As a final note regarding transfers, I would be remiss if I didn’t mention the departure of Ryan Babel, who seemed synonymous with the word potential during his time at the club. Despite a few memorable moments he never lived up to that potential, and whilst I feel Dalglish’s more positive pass and move mentality may have finally brought the best out of him, I can certainly understand why he has been moved on. The price being quoted is reasonable – and if it can get added to Dalglish’s transfer kitty then all the better – and I can understand, too, why he would desire a fresh start elsewhere. All that’s left to say is to wish him the best of luck.
So, in case I had misled you into forgetting about Liverpool’s latest encounter, thoughts at last come to this evening’s game against Fulham, which marks Dalglish’s first victory at Anfield in his second spell at the club. Barring the first quarter of an hour – where a vintage Liverpool put the visitors under intense pressure – it wasn’t an outstanding performance, and the reds were lucky to escape with the win thanks to a humorous own goal. All that mattered, though, were the three points, and with them in the bag the performance will be overlooked as Liverpool climb into the top half of the table.
At the weekend, I briefly mentioned lineswoman Sian Massey’s involvement in Liverpool’s opening goal against Wolves. This was, of course, just prior to the events that transpired in the aftermath of the game, where the whole matter was blown quite rapidly out of proportion. I don’t intend to touch any further on that incident – except to say that our collective football viewing experience may be somewhat more pleasurable in the absence of a certain pundit – but this evening’s game against Fulham seems to require looking back to the weekend. Tonight, the assistant referee’s decision to rule out Torres’ perfectly valid opening goal only highlights the quality of Massey’s performance last time out. She was pulled from a League 2 match this week due to the controversy surrounding the issue, but I suspect it won’t be long before she’s back in the Premier League. Based on the performances of her colleagues, she can’t come back soon enough.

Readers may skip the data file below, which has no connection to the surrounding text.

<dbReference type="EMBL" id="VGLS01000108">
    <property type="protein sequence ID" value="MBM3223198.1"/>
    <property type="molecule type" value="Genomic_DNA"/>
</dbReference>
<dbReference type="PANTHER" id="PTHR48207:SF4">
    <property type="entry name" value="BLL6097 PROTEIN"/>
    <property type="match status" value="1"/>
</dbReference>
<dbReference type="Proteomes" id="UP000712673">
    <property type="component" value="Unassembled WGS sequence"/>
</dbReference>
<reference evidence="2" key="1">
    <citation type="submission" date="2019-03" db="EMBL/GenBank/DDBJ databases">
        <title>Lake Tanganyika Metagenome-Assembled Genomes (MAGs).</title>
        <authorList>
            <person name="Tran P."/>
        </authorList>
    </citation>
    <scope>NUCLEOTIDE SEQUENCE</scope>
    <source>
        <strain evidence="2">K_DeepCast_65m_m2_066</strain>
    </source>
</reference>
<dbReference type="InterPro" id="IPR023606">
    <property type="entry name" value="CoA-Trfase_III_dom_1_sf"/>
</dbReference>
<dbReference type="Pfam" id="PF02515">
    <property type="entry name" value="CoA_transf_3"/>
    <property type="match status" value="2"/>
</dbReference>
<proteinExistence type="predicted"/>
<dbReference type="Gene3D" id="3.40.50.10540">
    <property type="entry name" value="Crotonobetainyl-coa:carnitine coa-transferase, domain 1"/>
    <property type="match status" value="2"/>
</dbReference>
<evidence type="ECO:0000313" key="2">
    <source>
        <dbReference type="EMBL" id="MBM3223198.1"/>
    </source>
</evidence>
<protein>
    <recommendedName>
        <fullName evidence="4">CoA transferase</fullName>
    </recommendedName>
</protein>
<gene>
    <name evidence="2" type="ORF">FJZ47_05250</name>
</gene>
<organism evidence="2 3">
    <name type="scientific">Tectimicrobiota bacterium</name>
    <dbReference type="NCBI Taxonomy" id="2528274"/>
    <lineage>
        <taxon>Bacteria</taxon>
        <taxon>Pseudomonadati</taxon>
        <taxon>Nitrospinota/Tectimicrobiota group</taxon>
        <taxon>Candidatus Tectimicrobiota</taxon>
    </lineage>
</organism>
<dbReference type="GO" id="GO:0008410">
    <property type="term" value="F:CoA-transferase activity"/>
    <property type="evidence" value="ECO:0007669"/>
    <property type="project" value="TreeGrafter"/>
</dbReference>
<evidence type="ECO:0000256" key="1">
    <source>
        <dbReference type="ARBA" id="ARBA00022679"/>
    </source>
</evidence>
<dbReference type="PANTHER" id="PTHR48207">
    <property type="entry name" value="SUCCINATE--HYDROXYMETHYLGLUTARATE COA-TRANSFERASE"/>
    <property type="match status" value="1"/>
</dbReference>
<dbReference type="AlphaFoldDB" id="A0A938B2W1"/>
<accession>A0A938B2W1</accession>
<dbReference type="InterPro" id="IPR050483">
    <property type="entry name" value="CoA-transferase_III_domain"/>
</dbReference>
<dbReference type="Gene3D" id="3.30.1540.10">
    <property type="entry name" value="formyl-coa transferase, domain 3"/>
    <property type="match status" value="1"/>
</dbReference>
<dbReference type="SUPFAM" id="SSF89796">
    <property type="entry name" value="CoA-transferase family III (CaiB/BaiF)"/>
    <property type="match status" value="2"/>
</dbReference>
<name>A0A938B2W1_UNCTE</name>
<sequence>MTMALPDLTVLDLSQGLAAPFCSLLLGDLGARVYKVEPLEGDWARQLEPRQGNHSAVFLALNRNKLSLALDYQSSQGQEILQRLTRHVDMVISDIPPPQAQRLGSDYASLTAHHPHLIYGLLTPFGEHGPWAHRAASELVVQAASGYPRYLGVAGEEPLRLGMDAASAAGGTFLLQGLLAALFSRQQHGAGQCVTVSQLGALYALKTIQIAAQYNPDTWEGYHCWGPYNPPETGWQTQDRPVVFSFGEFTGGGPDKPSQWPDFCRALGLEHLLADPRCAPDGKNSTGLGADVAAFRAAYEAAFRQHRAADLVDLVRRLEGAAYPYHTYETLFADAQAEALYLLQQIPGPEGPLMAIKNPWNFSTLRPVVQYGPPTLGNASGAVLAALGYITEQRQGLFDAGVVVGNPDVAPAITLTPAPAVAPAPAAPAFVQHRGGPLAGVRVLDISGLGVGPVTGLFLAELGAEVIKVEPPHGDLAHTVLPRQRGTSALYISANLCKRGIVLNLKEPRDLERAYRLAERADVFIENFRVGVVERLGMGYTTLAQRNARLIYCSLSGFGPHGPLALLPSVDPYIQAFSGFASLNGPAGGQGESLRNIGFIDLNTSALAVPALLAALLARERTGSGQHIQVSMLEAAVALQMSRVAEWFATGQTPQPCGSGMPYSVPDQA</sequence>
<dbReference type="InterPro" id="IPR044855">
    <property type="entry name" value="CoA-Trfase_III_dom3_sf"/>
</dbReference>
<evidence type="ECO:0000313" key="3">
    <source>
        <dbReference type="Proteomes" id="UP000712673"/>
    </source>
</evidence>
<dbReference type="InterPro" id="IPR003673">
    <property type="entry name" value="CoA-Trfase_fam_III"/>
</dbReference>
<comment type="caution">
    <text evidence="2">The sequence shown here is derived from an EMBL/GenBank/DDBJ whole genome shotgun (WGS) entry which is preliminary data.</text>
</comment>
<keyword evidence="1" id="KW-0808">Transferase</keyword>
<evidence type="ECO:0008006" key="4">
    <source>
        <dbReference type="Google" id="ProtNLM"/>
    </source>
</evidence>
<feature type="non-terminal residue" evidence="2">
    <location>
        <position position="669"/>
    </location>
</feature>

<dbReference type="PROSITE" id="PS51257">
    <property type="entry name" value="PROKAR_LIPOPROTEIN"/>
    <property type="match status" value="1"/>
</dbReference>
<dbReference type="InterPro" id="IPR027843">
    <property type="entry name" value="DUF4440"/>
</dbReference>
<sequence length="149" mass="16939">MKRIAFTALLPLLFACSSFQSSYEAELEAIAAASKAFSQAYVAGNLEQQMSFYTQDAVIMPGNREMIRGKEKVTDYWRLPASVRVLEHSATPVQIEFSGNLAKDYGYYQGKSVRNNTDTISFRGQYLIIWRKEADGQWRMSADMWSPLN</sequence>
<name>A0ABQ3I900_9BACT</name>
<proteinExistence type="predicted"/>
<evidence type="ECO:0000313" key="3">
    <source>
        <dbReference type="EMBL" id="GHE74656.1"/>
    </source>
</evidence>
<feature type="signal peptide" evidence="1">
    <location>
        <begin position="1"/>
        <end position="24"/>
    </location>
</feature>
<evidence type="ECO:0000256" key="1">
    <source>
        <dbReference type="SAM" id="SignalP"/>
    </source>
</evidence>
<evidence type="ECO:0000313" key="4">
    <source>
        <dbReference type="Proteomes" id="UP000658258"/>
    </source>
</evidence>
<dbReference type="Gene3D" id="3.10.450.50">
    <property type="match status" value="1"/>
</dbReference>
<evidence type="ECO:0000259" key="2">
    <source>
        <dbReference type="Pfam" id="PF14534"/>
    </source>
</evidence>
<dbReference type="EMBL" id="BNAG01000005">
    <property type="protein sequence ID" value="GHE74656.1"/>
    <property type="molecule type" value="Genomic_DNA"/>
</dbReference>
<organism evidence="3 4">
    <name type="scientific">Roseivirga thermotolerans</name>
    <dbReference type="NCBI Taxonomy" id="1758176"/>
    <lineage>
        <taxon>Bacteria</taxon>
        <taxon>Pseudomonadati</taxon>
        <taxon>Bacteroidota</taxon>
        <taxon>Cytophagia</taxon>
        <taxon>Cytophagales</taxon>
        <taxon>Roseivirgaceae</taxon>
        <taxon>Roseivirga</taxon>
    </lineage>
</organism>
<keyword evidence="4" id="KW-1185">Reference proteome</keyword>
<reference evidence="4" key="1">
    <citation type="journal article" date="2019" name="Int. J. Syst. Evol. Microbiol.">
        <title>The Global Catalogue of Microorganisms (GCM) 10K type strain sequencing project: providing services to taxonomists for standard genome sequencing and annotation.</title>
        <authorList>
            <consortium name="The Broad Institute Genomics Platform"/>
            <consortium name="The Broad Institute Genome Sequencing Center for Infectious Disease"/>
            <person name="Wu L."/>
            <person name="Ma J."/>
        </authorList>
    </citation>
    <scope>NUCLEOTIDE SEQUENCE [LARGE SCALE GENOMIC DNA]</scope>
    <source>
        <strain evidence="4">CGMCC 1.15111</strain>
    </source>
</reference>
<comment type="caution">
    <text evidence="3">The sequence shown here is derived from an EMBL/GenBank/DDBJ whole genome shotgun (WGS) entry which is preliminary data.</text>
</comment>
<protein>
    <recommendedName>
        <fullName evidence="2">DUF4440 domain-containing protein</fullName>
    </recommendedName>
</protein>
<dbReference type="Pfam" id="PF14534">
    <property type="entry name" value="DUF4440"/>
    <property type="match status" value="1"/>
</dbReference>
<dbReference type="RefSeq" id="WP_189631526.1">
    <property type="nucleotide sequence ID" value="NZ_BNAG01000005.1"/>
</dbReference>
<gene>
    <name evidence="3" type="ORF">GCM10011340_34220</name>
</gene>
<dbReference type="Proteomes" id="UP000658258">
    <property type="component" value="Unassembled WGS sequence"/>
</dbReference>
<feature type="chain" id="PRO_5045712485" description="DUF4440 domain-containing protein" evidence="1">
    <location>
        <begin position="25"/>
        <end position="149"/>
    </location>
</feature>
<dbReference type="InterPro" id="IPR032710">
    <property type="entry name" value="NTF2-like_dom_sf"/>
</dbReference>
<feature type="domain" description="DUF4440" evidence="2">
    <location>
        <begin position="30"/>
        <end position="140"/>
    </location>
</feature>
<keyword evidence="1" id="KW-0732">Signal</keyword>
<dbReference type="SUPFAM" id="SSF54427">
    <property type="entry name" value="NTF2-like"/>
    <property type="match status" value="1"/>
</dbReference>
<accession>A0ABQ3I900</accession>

Liverpool now have the weekend off as they prepare to welcome Stoke to Anfield in a week’s time, and despite the expected tenacity of the visitors, another three points are a must to build up momentum heading into the clash with Chelsea. By the time the match rolls round, though, the transfer window will have slammed shut and the result of the transfer sagas will be revealed.
There will be no more red herrings for the fans to follow: all eyes will be back on the pitch, where they belong.
In many ways, the entire season has been a master class of misdirection – or, at least, it will be remembered as such should Dalglish’s revival continue to the end of the campaign. The year as a whole has been overshadowed by the distractions of a takeover, managerial crisis and form so fragile it shatters at the flutter of a butterfly’s wings. Yet, as the dust begins to settle, the club finds itself within touching distance of the European spots. What’s more, they have a healthy portion of the fixture list remaining to solidify their claim, and with their recent upturn in form, anything is possible. At the very least, Dalglish seems to have restored more than an ounce of respectability to a season that threatened to spiral drastically out of control.
The return of The King has captivated not only Liverpool fans but the entire world of football, and as he ascended to his throne, he alone occupied the spotlight. And whilst everyone directed their attention towards him, his team have sailed under the radar to begin collecting points, playing better football in the process.
Dalglish may not be remembered as a magician, but he has proven one thing: he is a master at making everyone look in one direction, as he disguises what happens in another.